Eukaryotic cells, in contrast, have intracellular organelles and are much more complex. Recall that in eukaryotic cells, the DNA is contained inside the cell’s nucleus and it is transcribed into mRNA there. The newly synthesized mRNA is then transported out of the nucleus into the cytoplasm, where ribosomes translate the mRNA into protein. The processes of transcription and translation are physically separated by the nuclear membrane; transcription occurs only within the nucleus, and translation only occurs outside the nucleus in the cytoplasm. The regulation of gene expression can occur at all stages of the process (Figure 9.22). Regulation may occur when the DNA is uncoiled and loosened from nucleosomes to bind transcription factors (epigenetic level), when the RNA is transcribed (transcriptional level), when RNA is processed and exported to the cytoplasm after it is transcribed (post-transcriptional level), when the RNA is translated into protein (translational level), or after the protein has been made (post-translational level).

Illustration shows the steps of protein synthesis in three steps: transcription, RNA processing, and translation. In transcription, the RNA strand is synthesized by RNA polymerase in the 5' to 3' direction. In RNA processing, a primary RNA transcript with three exons and two introns is shown. In the spliced transcript, the introns are removed and the exons are fused together. A 5' cap and poly-A tail have also been added. In translation, an initiator tRNA recognizes the sequence AUG on the mRNA that is associated with the small ribosomal subunit. The large subunit joins the complex. Next, a second tRNA is recruited at the A site. A peptide bond is formed between the first amino acid, which is at the P site, and the second amino acid, which is at the A site. The mRNA then shifts and the first tRNA is moved to the E site, where it dissociates from the ribosome. Another tRNA binds the A site, and the process is repeated.

Figure 9.22 Eukaryotic gene expression is regulated during transcription and RNA processing, which take place in the nucleus, as well as during protein translation, which takes place in the cytoplasm. Further regulation may occur through post-translational modifications of proteins.

The differences in the regulation of gene expression between prokaryotes and eukaryotes are summarized in the table below.

Differences in the Regulation of Gene Expression of Prokaryotic and Eukaryotic Organisms
Prokaryotic organisms Eukaryotic organisms
Lack nucleus Contain nucleus
RNA transcription and protein translation occur almost simultaneously
  • RNA transcription occurs prior to protein translation, and it takes place in the nucleus. RNA translation to protein occurs in the cytoplasm.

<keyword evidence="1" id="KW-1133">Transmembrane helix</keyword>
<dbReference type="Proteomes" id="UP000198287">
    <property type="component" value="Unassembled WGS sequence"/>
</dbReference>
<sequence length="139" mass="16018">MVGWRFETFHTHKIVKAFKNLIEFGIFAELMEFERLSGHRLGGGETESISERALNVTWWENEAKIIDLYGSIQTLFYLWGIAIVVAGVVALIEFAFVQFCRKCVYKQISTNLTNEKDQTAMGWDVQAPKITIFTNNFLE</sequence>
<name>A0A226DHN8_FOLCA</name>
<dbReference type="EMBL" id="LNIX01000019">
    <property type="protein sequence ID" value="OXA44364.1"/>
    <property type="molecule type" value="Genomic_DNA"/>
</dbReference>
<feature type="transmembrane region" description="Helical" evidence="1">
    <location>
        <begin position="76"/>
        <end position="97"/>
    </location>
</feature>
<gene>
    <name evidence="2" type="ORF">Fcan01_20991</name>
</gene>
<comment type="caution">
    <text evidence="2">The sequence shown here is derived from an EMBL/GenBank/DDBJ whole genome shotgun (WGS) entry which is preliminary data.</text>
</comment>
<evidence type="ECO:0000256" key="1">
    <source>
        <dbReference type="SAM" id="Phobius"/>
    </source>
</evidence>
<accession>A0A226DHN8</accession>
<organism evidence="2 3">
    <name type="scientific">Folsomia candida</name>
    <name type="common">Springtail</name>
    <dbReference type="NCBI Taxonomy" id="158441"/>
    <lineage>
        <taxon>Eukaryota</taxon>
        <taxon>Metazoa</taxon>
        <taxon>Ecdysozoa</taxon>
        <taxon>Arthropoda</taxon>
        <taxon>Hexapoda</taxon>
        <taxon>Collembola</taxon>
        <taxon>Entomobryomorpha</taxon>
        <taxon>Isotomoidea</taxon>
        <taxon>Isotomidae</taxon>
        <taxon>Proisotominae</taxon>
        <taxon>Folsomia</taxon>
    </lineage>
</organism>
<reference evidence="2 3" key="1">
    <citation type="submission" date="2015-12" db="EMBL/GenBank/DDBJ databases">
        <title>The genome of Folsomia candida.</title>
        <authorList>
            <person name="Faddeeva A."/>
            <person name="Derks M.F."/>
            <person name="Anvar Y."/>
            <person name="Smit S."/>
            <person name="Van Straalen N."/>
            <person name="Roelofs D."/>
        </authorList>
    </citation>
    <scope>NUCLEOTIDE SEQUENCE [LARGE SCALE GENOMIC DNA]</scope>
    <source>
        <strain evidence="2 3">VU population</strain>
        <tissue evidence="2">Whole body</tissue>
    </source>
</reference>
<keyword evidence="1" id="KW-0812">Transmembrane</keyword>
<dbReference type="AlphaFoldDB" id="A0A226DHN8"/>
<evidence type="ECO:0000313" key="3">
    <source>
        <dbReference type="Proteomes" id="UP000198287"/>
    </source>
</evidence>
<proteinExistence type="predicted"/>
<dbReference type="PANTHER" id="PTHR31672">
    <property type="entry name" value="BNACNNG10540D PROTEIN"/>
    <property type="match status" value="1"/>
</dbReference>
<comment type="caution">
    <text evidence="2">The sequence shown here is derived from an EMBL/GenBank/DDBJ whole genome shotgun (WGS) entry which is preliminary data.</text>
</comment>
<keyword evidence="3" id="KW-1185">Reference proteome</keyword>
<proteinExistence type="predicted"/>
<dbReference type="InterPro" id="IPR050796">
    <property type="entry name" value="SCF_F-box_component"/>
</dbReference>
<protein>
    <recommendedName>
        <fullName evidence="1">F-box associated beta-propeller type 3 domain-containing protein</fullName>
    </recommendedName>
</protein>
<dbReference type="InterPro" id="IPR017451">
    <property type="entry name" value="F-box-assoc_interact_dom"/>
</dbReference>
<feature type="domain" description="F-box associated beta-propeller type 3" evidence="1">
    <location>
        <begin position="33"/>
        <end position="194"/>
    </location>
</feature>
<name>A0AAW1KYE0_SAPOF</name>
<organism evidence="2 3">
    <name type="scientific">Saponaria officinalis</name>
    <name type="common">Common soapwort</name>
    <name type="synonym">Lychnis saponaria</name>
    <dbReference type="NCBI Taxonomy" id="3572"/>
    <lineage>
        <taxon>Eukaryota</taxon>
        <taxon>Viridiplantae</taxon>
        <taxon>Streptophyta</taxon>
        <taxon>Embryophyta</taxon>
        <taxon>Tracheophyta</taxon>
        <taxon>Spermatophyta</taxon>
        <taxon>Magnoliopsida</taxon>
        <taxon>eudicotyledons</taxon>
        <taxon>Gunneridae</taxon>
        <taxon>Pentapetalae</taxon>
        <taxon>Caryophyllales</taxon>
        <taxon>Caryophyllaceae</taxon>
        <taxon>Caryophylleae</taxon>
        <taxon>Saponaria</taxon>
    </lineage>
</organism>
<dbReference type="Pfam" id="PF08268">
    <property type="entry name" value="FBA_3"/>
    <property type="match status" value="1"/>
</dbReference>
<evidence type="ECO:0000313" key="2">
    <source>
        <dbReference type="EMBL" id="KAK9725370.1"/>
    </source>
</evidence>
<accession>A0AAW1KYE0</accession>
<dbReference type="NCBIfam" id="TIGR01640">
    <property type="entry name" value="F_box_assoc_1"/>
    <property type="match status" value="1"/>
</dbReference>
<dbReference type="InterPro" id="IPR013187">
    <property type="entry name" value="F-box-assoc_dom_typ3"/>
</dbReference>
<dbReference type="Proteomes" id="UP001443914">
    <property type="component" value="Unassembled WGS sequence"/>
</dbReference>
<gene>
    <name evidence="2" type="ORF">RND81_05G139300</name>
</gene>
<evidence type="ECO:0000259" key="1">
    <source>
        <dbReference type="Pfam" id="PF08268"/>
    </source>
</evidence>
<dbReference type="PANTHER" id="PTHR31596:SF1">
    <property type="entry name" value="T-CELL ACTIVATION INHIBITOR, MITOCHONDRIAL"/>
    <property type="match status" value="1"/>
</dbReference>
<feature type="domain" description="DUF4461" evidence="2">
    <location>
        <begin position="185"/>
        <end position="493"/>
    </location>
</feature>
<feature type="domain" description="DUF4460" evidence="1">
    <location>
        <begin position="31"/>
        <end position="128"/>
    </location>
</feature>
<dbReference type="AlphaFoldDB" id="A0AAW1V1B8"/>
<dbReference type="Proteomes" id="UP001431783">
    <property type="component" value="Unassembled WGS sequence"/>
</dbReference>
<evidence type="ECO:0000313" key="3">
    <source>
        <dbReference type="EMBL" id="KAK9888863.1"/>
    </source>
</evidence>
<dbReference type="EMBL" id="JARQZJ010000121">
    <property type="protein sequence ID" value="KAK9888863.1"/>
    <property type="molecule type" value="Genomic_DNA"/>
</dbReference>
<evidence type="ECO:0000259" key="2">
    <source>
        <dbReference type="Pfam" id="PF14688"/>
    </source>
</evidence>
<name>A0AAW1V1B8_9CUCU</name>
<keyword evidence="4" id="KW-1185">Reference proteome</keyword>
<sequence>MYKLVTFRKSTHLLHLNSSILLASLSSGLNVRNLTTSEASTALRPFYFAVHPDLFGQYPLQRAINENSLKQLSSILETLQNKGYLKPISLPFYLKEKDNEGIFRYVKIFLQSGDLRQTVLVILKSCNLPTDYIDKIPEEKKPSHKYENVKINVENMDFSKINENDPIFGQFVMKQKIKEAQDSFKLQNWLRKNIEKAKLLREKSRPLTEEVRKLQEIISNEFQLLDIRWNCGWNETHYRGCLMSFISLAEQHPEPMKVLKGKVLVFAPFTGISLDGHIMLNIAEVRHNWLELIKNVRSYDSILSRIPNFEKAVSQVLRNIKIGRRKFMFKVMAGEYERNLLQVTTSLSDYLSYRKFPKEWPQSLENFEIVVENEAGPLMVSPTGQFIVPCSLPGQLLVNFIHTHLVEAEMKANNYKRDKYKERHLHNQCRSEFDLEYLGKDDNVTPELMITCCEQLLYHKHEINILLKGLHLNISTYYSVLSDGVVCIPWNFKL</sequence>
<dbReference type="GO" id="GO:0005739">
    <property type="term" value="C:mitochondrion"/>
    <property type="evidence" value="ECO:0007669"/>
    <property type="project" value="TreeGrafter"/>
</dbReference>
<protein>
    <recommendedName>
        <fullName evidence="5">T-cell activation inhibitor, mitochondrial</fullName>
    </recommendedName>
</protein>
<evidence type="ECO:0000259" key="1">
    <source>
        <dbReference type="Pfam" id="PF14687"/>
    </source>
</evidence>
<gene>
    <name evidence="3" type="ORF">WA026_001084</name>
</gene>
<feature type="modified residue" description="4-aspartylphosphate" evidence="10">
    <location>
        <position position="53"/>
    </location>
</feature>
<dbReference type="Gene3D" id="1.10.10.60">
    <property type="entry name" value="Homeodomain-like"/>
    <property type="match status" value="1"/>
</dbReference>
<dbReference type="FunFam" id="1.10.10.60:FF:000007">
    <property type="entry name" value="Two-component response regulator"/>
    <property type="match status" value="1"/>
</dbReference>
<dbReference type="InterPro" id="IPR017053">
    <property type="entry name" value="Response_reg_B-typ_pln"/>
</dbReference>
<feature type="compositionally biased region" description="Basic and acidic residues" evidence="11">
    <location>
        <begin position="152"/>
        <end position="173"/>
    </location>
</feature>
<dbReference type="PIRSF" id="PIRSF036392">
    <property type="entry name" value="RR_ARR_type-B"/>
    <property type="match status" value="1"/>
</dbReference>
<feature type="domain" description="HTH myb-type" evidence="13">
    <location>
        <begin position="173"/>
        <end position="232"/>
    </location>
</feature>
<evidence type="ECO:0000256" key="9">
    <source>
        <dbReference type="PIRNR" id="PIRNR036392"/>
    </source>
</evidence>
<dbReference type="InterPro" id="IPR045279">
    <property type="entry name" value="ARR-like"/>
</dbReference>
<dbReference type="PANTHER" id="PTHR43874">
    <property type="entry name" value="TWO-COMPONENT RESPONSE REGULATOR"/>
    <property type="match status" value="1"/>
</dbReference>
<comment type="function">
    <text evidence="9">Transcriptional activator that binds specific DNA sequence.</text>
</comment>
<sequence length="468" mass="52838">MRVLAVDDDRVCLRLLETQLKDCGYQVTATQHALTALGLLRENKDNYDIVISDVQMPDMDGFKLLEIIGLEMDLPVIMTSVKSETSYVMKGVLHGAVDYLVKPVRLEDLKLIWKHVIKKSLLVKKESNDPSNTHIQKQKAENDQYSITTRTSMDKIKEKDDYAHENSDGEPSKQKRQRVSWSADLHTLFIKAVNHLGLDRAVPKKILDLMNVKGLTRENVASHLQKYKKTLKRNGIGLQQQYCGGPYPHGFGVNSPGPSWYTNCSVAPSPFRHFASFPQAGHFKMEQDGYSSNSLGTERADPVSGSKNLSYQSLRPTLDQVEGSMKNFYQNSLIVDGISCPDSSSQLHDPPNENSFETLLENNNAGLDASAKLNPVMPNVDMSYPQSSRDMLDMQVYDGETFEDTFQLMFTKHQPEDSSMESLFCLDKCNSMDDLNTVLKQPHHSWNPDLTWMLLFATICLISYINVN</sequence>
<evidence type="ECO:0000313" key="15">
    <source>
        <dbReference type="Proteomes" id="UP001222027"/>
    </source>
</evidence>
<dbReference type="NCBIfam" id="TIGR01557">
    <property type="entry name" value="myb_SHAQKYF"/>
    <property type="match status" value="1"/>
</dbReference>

• RNA post-processing includes addition of a 5′ cap, poly-A tail, and excision of introns and splicing of exons.
Gene expression is regulated primarily at the transcriptional level Gene expression is regulated at many levels (epigenetic, transcriptional, post-transcriptional, translational, and post-translational)

Alternative RNA Splicing

In the 1970s, genes were first observed that exhibited alternative RNA splicing. Alternative RNA splicing is a mechanism that allows different protein products to be produced from one gene when different combinations of introns (and sometimes exons) are removed from the transcript (Figure 9.23). This alternative splicing can be haphazard, but more often it is controlled and acts as a mechanism of gene regulation, with the frequency of different splicing alternatives controlled by the cell as a way to control the production of different protein products in different cells, or at different stages of development. Alternative splicing is now understood to be a common mechanism of gene regulation in eukaryotes; according to one estimate, 70% of genes in humans are expressed as multiple proteins through alternative splicing.

Illustration of segments of pre-mRNA with exons shown in blue, red, orange, and pink. Five basic modes of alternative splicing are generally recognized. Each segment of pre-mRNA can be spliced to produce a variety of new mature mRNA segments; two are shown for each here. In the case of exon skipping, an exon may be spliced out or retained. In the case of mutually exclusive exons, one of two exons is retained in mRNAs after splicing, but not both. In the case of an alternative donor site, an alternative 5' splice junction (donor site) is used, changing the 3' boundary of the upstream exon. In the case of an alternative acceptor site, an alternative 3' splice junction (acceptor site) is used, changing the 5' boundary of the downstream exon. In the case of intron retention, a sequence may be spliced out as an intron or simply retained. This is distinguished from exon skipping because the retained sequence is not flanked by introns. The pink portion is considered an intron when skipped (top) and an exon when included (bottom).